Banks and Bad Behavior
So far it seems those banks and financial institutions fortunate enough to receive billions of dollars from the government are showing their gratitude by hoarding the money for their own purposes, spending it on parties and, now, using it to cover up for major accounting “irregularities,” as they say.
Makes you proud to be a capitalist, doesn’t it?
The New York Times reports today that insurance company AIG has already burned through $123 billion it got from the Federal Reserve. The company told the government it was solvent in September. The only explanation for running through that kind of money one month later would be hidden accounting problems, analysts say. The company could be taking the $85 billion line of credit from the Fed plus $38 billion in additional government help and using it to cover previously undisclosed losses. From the Times:
These accounting questions are of interest not only because taxpayers are footing the bill at A.I.G. but also because the post-mortems may point to a fundamental flaw in the Fed bailout: the money is buoying an insurer — and its trading partners — whose cash needs could easily exceed the existing government backstop if the housing sector continues to deteriorate.
Edward M. Liddy, the insurance executive brought in by the government to restructure A.I.G., has already said that although he does not want to seek more money from the Fed, he may have to do so.
Here’s what I’d tell Liddy, and any other banks with their hands still out, if I were in charge of this mess: Tough luck.
If AIG wasn’t honest with its books, why should it get even more money from the government? AIG wasn’t worried about those accounting losses when it spent $443,000 at a resort and spa, just after getting its loan. The securities industry isn’t the slightest bit apprehensive about doling out $20 billion in bonuses this year — which no doubt ranks as its worst year since the Great Depression. Imagine the performance reviews for top investment bank executives. Sure, our company failed or was nationalized by the government. Here’s your bonus.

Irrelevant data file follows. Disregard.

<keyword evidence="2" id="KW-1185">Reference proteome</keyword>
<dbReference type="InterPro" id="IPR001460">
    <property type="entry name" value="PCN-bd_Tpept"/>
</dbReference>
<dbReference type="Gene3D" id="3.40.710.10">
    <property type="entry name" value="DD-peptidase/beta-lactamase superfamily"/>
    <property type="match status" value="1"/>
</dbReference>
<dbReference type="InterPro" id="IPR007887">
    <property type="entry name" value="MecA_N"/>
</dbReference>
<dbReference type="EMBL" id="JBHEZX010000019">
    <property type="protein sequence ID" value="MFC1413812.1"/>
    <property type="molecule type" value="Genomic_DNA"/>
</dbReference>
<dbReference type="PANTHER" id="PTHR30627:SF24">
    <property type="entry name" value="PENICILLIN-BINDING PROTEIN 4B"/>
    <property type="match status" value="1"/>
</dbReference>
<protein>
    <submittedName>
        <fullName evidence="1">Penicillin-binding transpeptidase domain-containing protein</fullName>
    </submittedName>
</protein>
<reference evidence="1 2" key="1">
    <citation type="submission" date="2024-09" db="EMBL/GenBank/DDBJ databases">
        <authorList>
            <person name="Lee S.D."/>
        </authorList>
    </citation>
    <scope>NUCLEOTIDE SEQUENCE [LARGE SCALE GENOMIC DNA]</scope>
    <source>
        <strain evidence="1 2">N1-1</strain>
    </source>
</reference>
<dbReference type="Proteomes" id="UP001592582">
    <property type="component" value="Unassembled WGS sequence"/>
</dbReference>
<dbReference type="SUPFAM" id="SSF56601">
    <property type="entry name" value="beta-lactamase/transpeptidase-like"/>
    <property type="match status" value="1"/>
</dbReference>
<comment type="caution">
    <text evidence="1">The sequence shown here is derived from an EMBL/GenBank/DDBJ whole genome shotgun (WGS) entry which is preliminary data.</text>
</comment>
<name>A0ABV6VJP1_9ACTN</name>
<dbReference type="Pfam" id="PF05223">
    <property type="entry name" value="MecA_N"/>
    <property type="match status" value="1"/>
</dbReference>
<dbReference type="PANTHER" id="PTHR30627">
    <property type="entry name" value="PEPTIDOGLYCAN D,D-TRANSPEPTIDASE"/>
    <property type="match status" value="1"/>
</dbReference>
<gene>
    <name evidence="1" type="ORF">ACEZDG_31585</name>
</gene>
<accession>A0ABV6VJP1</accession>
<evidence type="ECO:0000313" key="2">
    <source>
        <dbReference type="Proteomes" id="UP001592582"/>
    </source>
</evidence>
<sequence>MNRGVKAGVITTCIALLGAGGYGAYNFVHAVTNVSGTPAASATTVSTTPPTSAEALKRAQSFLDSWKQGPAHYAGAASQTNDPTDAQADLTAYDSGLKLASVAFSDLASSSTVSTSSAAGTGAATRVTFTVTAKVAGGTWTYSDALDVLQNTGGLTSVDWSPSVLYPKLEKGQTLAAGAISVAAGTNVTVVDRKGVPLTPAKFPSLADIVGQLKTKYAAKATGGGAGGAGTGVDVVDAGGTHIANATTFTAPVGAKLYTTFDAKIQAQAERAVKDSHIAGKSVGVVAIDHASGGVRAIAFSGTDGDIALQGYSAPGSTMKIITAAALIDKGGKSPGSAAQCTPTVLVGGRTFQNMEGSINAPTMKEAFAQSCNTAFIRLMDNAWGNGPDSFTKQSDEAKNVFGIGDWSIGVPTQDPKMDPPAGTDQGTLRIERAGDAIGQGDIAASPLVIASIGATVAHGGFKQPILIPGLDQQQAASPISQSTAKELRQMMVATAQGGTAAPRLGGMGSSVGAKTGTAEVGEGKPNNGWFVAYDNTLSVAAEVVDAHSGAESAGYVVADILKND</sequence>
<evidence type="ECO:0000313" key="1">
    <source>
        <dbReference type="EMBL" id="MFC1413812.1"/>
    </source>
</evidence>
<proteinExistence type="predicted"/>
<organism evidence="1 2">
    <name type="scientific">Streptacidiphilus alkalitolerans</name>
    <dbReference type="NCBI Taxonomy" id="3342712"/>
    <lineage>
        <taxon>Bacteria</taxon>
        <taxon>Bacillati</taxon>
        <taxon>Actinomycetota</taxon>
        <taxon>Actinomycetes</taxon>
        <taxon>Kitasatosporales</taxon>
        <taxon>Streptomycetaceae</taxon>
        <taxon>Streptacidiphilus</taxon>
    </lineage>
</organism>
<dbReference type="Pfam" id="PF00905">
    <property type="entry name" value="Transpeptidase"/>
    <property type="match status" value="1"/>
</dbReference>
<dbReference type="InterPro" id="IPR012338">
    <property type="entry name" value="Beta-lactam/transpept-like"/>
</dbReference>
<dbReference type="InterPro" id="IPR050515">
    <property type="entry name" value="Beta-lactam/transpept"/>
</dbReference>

The only government official taking some action on this appears to be New York Atty. Gen. Andrew Cuomo, who sent a letter to the nine banks partially nationalized by the government demanding detailed information on bonuses for top executives this year.
Good for him. As Sen. Bob Dole used to say, “Where’s the outrage? The financial industry seems to be making a joke of the dramatic and unprecedented aid it received from the government. In the meantime, homeowners with their loans underwater are on their own, with the government only now mulling a plan to help them that appears to comprise little more than offering lenders another carrot to participate in loan modifications. And the White House already is saying it’s made no decision on supporting it.
The moral hazard argument, it seems, applies only to people in foreclosure. On Wall Street it no longer exists.